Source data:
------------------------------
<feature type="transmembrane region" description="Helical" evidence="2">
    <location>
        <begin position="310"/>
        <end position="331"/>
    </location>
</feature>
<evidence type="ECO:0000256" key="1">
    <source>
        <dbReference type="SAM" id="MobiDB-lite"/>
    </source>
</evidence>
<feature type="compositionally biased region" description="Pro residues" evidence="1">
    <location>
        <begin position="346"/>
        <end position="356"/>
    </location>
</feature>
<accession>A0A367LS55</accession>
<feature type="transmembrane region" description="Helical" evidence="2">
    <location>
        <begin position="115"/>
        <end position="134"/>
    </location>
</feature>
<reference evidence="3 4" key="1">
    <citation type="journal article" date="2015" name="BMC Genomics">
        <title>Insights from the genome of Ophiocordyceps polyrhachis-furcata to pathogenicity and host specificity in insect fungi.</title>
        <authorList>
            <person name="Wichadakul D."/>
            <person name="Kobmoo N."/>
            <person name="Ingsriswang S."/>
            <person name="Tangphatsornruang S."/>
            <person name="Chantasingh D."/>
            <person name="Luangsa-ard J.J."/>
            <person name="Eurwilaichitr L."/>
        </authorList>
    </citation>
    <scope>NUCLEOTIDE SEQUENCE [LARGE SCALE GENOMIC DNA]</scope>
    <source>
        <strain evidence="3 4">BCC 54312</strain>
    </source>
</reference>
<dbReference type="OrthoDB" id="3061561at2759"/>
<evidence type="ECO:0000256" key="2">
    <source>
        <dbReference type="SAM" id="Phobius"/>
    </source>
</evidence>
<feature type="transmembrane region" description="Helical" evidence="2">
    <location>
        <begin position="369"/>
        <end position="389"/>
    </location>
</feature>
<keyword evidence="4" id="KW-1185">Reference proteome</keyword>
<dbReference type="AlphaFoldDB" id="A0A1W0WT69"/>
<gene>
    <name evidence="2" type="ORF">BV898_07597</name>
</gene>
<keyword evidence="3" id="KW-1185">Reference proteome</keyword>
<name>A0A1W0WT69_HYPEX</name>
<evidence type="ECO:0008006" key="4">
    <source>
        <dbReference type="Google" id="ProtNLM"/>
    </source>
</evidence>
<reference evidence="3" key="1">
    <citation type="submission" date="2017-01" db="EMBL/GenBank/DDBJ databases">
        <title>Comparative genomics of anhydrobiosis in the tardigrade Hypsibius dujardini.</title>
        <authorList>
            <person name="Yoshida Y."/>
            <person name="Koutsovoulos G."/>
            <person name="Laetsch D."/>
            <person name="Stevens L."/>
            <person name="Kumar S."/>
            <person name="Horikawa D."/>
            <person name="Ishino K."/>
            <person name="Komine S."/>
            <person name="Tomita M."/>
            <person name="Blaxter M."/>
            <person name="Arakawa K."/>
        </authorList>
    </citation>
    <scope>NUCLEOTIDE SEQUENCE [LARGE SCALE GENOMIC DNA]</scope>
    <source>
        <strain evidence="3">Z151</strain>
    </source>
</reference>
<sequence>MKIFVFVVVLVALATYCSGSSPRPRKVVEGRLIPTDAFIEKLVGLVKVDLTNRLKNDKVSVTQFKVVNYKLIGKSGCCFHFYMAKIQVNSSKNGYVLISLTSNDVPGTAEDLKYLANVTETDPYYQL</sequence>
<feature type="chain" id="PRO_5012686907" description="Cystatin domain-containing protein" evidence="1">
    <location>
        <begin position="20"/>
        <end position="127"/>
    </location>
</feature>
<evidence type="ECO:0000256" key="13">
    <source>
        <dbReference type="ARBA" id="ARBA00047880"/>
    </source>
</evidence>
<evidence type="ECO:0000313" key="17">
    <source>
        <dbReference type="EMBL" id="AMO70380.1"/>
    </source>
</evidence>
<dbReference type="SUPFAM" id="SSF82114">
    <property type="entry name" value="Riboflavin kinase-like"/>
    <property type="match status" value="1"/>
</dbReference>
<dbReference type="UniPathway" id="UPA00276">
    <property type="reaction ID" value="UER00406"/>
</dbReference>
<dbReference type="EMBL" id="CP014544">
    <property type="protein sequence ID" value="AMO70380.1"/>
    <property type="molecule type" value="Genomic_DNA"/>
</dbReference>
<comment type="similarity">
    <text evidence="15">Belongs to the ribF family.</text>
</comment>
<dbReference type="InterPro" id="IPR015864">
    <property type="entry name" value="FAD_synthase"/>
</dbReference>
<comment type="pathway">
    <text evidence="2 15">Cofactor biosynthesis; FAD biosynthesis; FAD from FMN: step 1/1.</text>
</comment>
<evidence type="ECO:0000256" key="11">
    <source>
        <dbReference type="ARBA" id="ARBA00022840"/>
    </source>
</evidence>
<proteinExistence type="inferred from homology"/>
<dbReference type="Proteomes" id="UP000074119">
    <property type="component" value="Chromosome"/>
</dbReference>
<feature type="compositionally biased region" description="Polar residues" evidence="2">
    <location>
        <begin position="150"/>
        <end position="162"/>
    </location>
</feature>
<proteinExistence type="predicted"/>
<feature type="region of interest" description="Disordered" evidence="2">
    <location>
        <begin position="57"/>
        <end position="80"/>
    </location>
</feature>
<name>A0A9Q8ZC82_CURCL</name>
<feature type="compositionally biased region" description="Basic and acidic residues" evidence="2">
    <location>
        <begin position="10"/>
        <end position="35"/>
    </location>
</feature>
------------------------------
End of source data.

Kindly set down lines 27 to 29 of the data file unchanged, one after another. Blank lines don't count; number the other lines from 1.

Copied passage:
        <title>Insights from the genome of Ophiocordyceps polyrhachis-furcata to pathogenicity and host specificity in insect fungi.</title>
        <authorList>
            <person name="Wichadakul D."/>